John Fielder is perhaps Colorado's premier nature photographer. Over the last 40 years, accompanied by llamas packed with camera gear, he has hiked or climbed or crawled looking for the next perfect shot ... capturing Nature's majesty, or man's footprint.
"When I'm alone, I think I can experience, to a deeper degree, the sensuousness of Nature," he said, "not just these views, but again, the sounds and the smells, the taste, the touch of these grasses."
Left: Golden aster.
"I want to be a part of the community of people that truly care about 4 billion years of the evolution of life on Earth," said John Fielder. "And one of the best ways to share with people how special this is and why it needs to be protected forever is through photography."
Rocky Mountain Splendor
"Mountains are my favorite thing to explore," Fielder said. "And there are probably no more friendly mountains on Earth than the southern Rocky Mountains of Colorado.
"You don't need yaks to take you there for two weeks to get to the trail head. It's not such an extreme environment that your life is at risk most of the time. This is a very usable place, a very friendly place for people from all over the world."
Rocky Mountain National Park
"What is it about the wilderness that pulls you and your camera back over and over?" asked CBS News' Barry Petersen.
"I like being alone, I like the most beautiful places, I like scenery," said Fielder. "And Colorado's as good as it gets.
"I never get tired of being in places like this. It's my medicine, for the time that I do spend in the city. I've been to the park 100 times in the last 40 years. And it gets better, actually, each time that I come here."
Crested Butte, Colo.
"Good photographers are good not because they're good with cameras; they're good because they have a very special relationship with their subject matter," said Fielder.
"There must be a lot of times when you hike long, long ways and you don't come back with anything," said CBS News' Barry Petersen.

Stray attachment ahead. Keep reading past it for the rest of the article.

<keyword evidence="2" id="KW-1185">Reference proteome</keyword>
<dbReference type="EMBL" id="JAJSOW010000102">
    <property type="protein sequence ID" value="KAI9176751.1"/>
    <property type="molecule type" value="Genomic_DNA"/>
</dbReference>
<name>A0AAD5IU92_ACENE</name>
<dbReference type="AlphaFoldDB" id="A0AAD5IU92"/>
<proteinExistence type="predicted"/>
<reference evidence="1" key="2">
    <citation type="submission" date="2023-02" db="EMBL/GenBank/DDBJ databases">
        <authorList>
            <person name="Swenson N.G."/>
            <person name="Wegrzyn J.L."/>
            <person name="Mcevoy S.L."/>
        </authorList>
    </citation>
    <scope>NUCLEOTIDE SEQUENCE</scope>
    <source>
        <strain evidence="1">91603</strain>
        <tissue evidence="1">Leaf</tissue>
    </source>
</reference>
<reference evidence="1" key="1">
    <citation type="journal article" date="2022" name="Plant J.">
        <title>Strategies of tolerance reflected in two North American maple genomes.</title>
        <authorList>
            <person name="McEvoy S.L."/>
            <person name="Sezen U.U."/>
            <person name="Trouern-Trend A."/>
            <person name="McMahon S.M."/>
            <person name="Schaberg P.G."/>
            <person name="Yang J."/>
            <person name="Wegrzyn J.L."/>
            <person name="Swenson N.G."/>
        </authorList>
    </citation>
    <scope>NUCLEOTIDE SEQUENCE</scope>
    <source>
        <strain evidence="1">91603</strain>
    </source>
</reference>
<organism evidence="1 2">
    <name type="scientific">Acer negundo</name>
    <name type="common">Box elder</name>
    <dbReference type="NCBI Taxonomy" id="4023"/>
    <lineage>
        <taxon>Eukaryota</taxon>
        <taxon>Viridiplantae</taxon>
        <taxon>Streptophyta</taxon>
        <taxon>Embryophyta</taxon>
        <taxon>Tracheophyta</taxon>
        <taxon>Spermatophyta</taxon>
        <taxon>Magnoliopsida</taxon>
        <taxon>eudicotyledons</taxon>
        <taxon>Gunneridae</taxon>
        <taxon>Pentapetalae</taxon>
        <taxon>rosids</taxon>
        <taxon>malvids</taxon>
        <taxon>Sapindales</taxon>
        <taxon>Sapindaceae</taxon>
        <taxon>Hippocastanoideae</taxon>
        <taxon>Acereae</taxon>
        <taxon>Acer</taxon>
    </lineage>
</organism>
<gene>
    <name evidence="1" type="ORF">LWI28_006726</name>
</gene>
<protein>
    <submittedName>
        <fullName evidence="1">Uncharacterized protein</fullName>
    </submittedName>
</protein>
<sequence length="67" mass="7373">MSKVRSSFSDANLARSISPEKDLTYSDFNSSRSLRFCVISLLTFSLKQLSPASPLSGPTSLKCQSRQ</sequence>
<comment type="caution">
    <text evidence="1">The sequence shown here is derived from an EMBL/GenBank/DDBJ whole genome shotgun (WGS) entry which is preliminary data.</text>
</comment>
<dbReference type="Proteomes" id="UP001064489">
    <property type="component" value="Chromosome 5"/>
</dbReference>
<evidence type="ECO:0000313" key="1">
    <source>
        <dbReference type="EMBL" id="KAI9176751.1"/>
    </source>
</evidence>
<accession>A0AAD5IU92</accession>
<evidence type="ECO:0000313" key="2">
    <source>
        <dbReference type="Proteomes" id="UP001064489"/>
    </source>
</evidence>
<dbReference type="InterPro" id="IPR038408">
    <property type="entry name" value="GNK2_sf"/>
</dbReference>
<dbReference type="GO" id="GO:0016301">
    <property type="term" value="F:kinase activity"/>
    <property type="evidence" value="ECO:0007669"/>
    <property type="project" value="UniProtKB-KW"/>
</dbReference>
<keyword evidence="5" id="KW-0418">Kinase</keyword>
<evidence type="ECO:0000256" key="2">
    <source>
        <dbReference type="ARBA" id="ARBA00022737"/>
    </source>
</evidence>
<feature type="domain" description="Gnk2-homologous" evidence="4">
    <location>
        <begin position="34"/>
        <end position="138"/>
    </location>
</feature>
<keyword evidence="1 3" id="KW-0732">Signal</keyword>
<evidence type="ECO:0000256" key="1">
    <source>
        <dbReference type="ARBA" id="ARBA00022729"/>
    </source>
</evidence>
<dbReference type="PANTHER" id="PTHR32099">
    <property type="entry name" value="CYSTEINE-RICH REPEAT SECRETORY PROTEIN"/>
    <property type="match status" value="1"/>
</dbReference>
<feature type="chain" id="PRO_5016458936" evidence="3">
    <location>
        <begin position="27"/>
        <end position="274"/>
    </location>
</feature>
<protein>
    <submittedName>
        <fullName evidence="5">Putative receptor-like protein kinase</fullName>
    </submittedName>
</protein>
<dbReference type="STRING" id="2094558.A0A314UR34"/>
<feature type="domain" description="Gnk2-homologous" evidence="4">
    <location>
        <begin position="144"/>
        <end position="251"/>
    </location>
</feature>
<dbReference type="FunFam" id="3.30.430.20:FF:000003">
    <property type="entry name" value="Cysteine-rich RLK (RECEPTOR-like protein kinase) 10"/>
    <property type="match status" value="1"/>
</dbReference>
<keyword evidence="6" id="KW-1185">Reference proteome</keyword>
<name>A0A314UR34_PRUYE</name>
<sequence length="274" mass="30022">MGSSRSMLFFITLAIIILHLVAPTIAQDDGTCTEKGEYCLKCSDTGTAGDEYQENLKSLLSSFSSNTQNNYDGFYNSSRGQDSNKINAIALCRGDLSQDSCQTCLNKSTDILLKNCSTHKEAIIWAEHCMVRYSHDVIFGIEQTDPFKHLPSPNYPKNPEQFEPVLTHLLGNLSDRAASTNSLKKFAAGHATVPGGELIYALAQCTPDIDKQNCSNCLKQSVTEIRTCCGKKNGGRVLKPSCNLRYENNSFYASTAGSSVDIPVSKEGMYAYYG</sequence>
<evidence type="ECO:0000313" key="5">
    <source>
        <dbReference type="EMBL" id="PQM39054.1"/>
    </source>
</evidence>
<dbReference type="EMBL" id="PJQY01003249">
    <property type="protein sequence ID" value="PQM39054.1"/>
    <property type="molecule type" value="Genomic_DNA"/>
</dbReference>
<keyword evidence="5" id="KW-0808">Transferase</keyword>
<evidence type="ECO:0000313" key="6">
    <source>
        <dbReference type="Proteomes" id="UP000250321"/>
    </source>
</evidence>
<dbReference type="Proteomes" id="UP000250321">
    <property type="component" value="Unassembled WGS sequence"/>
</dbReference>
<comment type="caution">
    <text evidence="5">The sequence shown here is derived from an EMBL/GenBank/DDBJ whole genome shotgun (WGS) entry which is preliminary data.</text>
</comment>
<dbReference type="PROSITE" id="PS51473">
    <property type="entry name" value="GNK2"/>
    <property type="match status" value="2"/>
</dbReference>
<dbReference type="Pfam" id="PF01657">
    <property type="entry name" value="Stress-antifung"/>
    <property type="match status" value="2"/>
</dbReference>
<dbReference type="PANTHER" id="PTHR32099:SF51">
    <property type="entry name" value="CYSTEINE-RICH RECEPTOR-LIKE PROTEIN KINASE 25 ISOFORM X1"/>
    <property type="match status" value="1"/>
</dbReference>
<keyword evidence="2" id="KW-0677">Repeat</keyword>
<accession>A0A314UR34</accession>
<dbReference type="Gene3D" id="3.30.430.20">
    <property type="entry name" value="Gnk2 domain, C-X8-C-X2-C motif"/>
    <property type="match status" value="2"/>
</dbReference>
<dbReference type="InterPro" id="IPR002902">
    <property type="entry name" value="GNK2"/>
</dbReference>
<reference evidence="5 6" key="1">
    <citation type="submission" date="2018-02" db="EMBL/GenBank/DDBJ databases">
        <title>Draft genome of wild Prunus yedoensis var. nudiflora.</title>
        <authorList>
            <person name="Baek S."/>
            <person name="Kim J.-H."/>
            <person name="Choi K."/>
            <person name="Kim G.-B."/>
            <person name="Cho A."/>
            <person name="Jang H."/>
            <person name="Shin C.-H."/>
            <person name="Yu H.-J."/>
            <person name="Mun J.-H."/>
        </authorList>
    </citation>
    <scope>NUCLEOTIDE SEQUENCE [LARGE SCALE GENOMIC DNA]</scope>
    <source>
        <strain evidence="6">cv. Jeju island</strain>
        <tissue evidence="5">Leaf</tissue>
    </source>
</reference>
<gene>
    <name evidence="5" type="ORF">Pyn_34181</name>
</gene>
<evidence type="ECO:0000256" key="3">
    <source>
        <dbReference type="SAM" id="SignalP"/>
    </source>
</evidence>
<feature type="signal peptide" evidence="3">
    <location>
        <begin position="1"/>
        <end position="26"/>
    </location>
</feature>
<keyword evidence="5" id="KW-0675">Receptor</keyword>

"Well, absolutely. It's like anything else: Sometimes you win, sometimes you lose. But this is the evidence of the spontaneity of the whole process. Good photography is two things. Good eye, and being at the right place at the right time."
Corn lily and penstemon.
"Every moment that I'm outdoors is an 'Oh, my!' moment, unless it's 20 degrees below zero, raining like cats and dogs, whatever it takes to make my photography difficult," Fielder laughed. "But even then, that's part of the sensuousness of Nature.
"I actually pray in my tent at night, believe it or not, for bad weather, because it's on the edges of storms that I get my most magnificent, transitory, momentary photographs."
"After 40 years of doing this, your eye becomes trained to see things that you didn't see 20 years ago. I make better photos, more intimate photos of these places than I made when I first became a photographer. All of my senses are heightened. The experience is far greater now to be in a place like this than it was when I first came here in 1969."
Blooms with a view.
Crested Butte, Colo.
Then And Now
One of Fielder's most famous projects was a century in the making. He found a kindred soul, photographer William H. Jackson, who with his 350 pounds of gear hiked across Colorado in the 1870s, shooting 10,000 pictures along the way. Fielder chose 300 of Jackson's images archived at Denver's History Colorado Center, and then went hunting for the same spots. His resulting book, "Colorado 1870-2000," became a bestseller.
Left: Durango then, and now.
John Fielder at his Denver gallery.
"Nature is challenged more than ever these days," Fielder said. "We've got a warming planet. We soon will have 9 billion people on the planet visiting places like this. We need to protect it. We need advocates. Nature gets protected by laws. Laws get made by elected officials. And unless people truly care about these places, we're not gonna have the laws to protect it in the long run."
Crested Butte, Colo.
"The message is, get outdoors," said Fielder. "Smell it, taste it, touch it, hear it, as well as see it. And then on November 4th or whatever year you're voting for the people that have those values that you have, vote for the right people. Vote for the right issues. And only then will Nature get protected with the laws that are needed to protect Nature forever.
"A little bit of politics for you guys!"
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By CBSNews.com senior producer David Morgan